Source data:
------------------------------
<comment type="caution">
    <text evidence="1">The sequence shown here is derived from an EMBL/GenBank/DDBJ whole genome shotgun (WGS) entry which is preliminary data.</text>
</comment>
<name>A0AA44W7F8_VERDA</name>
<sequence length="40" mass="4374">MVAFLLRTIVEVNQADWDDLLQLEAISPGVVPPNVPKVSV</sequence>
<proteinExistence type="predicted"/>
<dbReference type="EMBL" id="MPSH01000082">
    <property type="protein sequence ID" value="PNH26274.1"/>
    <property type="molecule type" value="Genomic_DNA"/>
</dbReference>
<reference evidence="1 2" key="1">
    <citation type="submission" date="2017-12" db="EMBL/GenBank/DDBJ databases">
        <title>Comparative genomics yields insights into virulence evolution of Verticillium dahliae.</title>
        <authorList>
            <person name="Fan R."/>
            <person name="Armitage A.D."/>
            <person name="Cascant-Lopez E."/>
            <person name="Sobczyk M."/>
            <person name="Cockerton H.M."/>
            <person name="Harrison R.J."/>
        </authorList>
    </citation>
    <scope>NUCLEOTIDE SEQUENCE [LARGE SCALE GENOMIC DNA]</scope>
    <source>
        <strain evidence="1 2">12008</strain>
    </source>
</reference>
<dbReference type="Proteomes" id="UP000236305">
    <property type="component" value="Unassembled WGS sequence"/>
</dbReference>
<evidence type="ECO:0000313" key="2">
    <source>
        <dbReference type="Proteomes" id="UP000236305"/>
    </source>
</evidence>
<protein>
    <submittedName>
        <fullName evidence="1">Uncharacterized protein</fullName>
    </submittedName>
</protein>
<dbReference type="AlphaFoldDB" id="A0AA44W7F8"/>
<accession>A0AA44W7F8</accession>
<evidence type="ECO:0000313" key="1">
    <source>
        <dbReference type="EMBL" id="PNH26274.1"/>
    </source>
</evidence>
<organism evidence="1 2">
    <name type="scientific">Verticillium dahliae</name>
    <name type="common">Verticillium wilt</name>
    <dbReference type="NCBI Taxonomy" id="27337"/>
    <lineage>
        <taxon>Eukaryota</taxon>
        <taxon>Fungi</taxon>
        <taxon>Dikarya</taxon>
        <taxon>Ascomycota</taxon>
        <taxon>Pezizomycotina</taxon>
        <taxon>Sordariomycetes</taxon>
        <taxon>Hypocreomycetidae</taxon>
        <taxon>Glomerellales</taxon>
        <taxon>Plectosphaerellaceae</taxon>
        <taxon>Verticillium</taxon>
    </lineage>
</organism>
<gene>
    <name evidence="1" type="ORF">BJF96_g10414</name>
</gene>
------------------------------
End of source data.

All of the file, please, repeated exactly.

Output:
<comment type="caution">
    <text evidence="1">The sequence shown here is derived from an EMBL/GenBank/DDBJ whole genome shotgun (WGS) entry which is preliminary data.</text>
</comment>
<name>A0AA44W7F8_VERDA</name>
<sequence length="40" mass="4374">MVAFLLRTIVEVNQADWDDLLQLEAISPGVVPPNVPKVSV</sequence>
<proteinExistence type="predicted"/>
<dbReference type="EMBL" id="MPSH01000082">
    <property type="protein sequence ID" value="PNH26274.1"/>
    <property type="molecule type" value="Genomic_DNA"/>
</dbReference>
<reference evidence="1 2" key="1">
    <citation type="submission" date="2017-12" db="EMBL/GenBank/DDBJ databases">
        <title>Comparative genomics yields insights into virulence evolution of Verticillium dahliae.</title>
        <authorList>
            <person name="Fan R."/>
            <person name="Armitage A.D."/>
            <person name="Cascant-Lopez E."/>
            <person name="Sobczyk M."/>
            <person name="Cockerton H.M."/>
            <person name="Harrison R.J."/>
        </authorList>
    </citation>
    <scope>NUCLEOTIDE SEQUENCE [LARGE SCALE GENOMIC DNA]</scope>
    <source>
        <strain evidence="1 2">12008</strain>
    </source>
</reference>
<dbReference type="Proteomes" id="UP000236305">
    <property type="component" value="Unassembled WGS sequence"/>
</dbReference>
<evidence type="ECO:0000313" key="2">
    <source>
        <dbReference type="Proteomes" id="UP000236305"/>
    </source>
</evidence>
<protein>
    <submittedName>
        <fullName evidence="1">Uncharacterized protein</fullName>
    </submittedName>
</protein>
<dbReference type="AlphaFoldDB" id="A0AA44W7F8"/>
<accession>A0AA44W7F8</accession>
<evidence type="ECO:0000313" key="1">
    <source>
        <dbReference type="EMBL" id="PNH26274.1"/>
    </source>
</evidence>
<organism evidence="1 2">
    <name type="scientific">Verticillium dahliae</name>
    <name type="common">Verticillium wilt</name>
    <dbReference type="NCBI Taxonomy" id="27337"/>
    <lineage>
        <taxon>Eukaryota</taxon>
        <taxon>Fungi</taxon>
        <taxon>Dikarya</taxon>
        <taxon>Ascomycota</taxon>
        <taxon>Pezizomycotina</taxon>
        <taxon>Sordariomycetes</taxon>
        <taxon>Hypocreomycetidae</taxon>
        <taxon>Glomerellales</taxon>
        <taxon>Plectosphaerellaceae</taxon>
        <taxon>Verticillium</taxon>
    </lineage>
</organism>
<gene>
    <name evidence="1" type="ORF">BJF96_g10414</name>
</gene>